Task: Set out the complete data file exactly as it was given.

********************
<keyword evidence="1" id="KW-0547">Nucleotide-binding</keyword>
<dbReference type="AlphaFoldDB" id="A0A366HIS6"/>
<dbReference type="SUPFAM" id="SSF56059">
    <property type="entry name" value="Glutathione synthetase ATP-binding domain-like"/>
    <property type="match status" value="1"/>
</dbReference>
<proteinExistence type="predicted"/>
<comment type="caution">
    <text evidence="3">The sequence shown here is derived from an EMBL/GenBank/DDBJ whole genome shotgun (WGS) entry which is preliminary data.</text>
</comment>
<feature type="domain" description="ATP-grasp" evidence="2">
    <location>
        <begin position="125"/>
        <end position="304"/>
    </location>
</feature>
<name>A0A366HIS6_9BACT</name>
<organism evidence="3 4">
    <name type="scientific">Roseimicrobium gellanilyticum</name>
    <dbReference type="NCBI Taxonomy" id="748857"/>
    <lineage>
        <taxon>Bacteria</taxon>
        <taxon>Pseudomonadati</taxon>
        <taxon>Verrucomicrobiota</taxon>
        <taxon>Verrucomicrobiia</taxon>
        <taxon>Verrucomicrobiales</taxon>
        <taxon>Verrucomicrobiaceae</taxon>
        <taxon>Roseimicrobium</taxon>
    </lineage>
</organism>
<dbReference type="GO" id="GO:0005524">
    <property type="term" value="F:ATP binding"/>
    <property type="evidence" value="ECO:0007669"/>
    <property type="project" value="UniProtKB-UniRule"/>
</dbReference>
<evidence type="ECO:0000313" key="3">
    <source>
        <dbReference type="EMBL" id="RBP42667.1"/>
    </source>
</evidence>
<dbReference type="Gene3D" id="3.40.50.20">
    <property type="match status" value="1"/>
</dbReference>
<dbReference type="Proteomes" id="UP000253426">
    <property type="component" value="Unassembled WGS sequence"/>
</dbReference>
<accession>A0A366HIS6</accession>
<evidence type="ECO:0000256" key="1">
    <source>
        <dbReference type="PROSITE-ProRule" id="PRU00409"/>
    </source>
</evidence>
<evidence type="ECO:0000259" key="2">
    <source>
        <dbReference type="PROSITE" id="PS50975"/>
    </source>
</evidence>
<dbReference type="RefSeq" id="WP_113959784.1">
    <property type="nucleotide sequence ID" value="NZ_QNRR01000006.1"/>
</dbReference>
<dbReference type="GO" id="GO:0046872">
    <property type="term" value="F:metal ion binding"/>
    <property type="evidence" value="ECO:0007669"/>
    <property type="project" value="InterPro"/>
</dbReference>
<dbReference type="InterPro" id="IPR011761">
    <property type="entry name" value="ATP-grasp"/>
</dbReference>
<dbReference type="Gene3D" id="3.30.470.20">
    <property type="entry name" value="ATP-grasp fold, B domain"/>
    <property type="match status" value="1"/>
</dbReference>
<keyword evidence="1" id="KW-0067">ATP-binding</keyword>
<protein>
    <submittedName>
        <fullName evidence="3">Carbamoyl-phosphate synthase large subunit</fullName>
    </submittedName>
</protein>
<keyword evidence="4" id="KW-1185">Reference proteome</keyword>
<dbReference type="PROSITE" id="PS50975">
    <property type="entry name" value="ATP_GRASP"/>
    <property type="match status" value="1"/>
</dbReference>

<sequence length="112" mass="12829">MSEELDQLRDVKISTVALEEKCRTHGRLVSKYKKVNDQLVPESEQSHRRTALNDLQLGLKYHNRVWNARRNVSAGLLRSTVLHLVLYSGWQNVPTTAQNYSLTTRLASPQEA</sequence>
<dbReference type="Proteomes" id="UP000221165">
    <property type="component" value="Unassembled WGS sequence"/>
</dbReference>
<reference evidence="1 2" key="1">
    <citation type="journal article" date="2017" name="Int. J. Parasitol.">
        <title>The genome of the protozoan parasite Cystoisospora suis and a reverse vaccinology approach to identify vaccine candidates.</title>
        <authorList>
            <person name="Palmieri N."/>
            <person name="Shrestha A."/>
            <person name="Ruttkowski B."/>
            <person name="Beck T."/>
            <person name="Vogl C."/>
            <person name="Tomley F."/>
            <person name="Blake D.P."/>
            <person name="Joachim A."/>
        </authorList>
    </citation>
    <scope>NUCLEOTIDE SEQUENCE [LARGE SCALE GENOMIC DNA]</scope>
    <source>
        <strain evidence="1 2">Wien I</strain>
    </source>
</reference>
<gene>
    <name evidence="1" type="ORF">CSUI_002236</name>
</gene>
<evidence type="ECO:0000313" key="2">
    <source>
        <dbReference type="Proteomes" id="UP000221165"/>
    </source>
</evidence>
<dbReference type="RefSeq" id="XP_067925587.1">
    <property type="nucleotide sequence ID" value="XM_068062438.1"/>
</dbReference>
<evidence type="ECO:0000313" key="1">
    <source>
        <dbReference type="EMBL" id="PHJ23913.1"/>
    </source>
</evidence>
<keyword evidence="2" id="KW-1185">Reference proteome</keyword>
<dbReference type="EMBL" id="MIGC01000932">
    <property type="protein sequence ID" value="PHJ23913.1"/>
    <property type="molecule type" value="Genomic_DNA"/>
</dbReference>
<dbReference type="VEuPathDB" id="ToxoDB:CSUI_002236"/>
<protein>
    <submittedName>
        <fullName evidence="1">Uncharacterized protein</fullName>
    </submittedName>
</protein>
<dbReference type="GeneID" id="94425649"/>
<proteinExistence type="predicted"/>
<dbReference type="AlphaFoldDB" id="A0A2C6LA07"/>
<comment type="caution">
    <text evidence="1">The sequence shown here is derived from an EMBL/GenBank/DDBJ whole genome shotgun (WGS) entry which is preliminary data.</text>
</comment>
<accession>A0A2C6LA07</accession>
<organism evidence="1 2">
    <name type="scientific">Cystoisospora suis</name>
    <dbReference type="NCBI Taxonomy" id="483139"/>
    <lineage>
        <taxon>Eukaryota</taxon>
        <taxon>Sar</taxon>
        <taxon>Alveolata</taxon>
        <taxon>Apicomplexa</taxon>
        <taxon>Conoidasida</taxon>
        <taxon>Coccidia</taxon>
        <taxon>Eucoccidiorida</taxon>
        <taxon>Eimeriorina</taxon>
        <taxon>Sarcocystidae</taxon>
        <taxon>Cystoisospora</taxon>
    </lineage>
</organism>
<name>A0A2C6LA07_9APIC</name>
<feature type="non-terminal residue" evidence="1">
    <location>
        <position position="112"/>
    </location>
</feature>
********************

<keyword evidence="1" id="KW-0547">Nucleotide-binding</keyword>
<dbReference type="AlphaFoldDB" id="A0A366HIS6"/>
<dbReference type="SUPFAM" id="SSF56059">
    <property type="entry name" value="Glutathione synthetase ATP-binding domain-like"/>
    <property type="match status" value="1"/>
</dbReference>
<proteinExistence type="predicted"/>
<comment type="caution">
    <text evidence="3">The sequence shown here is derived from an EMBL/GenBank/DDBJ whole genome shotgun (WGS) entry which is preliminary data.</text>
</comment>
<feature type="domain" description="ATP-grasp" evidence="2">
    <location>
        <begin position="125"/>
        <end position="304"/>
    </location>
</feature>
<name>A0A366HIS6_9BACT</name>
<organism evidence="3 4">
    <name type="scientific">Roseimicrobium gellanilyticum</name>
    <dbReference type="NCBI Taxonomy" id="748857"/>
    <lineage>
        <taxon>Bacteria</taxon>
        <taxon>Pseudomonadati</taxon>
        <taxon>Verrucomicrobiota</taxon>
        <taxon>Verrucomicrobiia</taxon>
        <taxon>Verrucomicrobiales</taxon>
        <taxon>Verrucomicrobiaceae</taxon>
        <taxon>Roseimicrobium</taxon>
    </lineage>
</organism>
<dbReference type="GO" id="GO:0005524">
    <property type="term" value="F:ATP binding"/>
    <property type="evidence" value="ECO:0007669"/>
    <property type="project" value="UniProtKB-UniRule"/>
</dbReference>
<evidence type="ECO:0000313" key="3">
    <source>
        <dbReference type="EMBL" id="RBP42667.1"/>
    </source>
</evidence>
<dbReference type="Gene3D" id="3.40.50.20">
    <property type="match status" value="1"/>
</dbReference>
<dbReference type="Proteomes" id="UP000253426">
    <property type="component" value="Unassembled WGS sequence"/>
</dbReference>
<accession>A0A366HIS6</accession>
<evidence type="ECO:0000256" key="1">
    <source>
        <dbReference type="PROSITE-ProRule" id="PRU00409"/>
    </source>
</evidence>
<evidence type="ECO:0000259" key="2">
    <source>
        <dbReference type="PROSITE" id="PS50975"/>
    </source>
</evidence>
<dbReference type="RefSeq" id="WP_113959784.1">
    <property type="nucleotide sequence ID" value="NZ_QNRR01000006.1"/>
</dbReference>
<dbReference type="GO" id="GO:0046872">
    <property type="term" value="F:metal ion binding"/>
    <property type="evidence" value="ECO:0007669"/>
    <property type="project" value="InterPro"/>
</dbReference>
<dbReference type="InterPro" id="IPR011761">
    <property type="entry name" value="ATP-grasp"/>
</dbReference>
<dbReference type="Gene3D" id="3.30.470.20">
    <property type="entry name" value="ATP-grasp fold, B domain"/>
    <property type="match status" value="1"/>
</dbReference>
<keyword evidence="1" id="KW-0067">ATP-binding</keyword>
<protein>
    <submittedName>
        <fullName evidence="3">Carbamoyl-phosphate synthase large subunit</fullName>
    </submittedName>
</protein>
<keyword evidence="4" id="KW-1185">Reference proteome</keyword>
<dbReference type="PROSITE" id="PS50975">
    <property type="entry name" value="ATP_GRASP"/>
    <property type="match status" value="1"/>
</dbReference>

<sequence length="112" mass="12829">MSEELDQLRDVKISTVALEEKCRTHGRLVSKYKKVNDQLVPESEQSHRRTALNDLQLGLKYHNRVWNARRNVSAGLLRSTVLHLVLYSGWQNVPTTAQNYSLTTRLASPQEA</sequence>
<dbReference type="Proteomes" id="UP000221165">
    <property type="component" value="Unassembled WGS sequence"/>
</dbReference>
<reference evidence="1 2" key="1">
    <citation type="journal article" date="2017" name="Int. J. Parasitol.">
        <title>The genome of the protozoan parasite Cystoisospora suis and a reverse vaccinology approach to identify vaccine candidates.</title>
        <authorList>
            <person name="Palmieri N."/>
            <person name="Shrestha A."/>
            <person name="Ruttkowski B."/>
            <person name="Beck T."/>
            <person name="Vogl C."/>
            <person name="Tomley F."/>
            <person name="Blake D.P."/>
            <person name="Joachim A."/>
        </authorList>
    </citation>
    <scope>NUCLEOTIDE SEQUENCE [LARGE SCALE GENOMIC DNA]</scope>
    <source>
        <strain evidence="1 2">Wien I</strain>
    </source>
</reference>
<gene>
    <name evidence="1" type="ORF">CSUI_002236</name>
</gene>
<evidence type="ECO:0000313" key="2">
    <source>
        <dbReference type="Proteomes" id="UP000221165"/>
    </source>
</evidence>
<dbReference type="RefSeq" id="XP_067925587.1">
    <property type="nucleotide sequence ID" value="XM_068062438.1"/>
</dbReference>
<evidence type="ECO:0000313" key="1">
    <source>
        <dbReference type="EMBL" id="PHJ23913.1"/>
    </source>
</evidence>
<keyword evidence="2" id="KW-1185">Reference proteome</keyword>
<dbReference type="EMBL" id="MIGC01000932">
    <property type="protein sequence ID" value="PHJ23913.1"/>
    <property type="molecule type" value="Genomic_DNA"/>
</dbReference>
<dbReference type="VEuPathDB" id="ToxoDB:CSUI_002236"/>
<protein>
    <submittedName>
        <fullName evidence="1">Uncharacterized protein</fullName>
    </submittedName>
</protein>
<dbReference type="GeneID" id="94425649"/>
<proteinExistence type="predicted"/>
<dbReference type="AlphaFoldDB" id="A0A2C6LA07"/>
<comment type="caution">
    <text evidence="1">The sequence shown here is derived from an EMBL/GenBank/DDBJ whole genome shotgun (WGS) entry which is preliminary data.</text>
</comment>
<accession>A0A2C6LA07</accession>
<organism evidence="1 2">
    <name type="scientific">Cystoisospora suis</name>
    <dbReference type="NCBI Taxonomy" id="483139"/>
    <lineage>
        <taxon>Eukaryota</taxon>
        <taxon>Sar</taxon>
        <taxon>Alveolata</taxon>
        <taxon>Apicomplexa</taxon>
        <taxon>Conoidasida</taxon>
        <taxon>Coccidia</taxon>
        <taxon>Eucoccidiorida</taxon>
        <taxon>Eimeriorina</taxon>
        <taxon>Sarcocystidae</taxon>
        <taxon>Cystoisospora</taxon>
    </lineage>
</organism>
<name>A0A2C6LA07_9APIC</name>
<feature type="non-terminal residue" evidence="1">
    <location>
        <position position="112"/>
    </location>
</feature>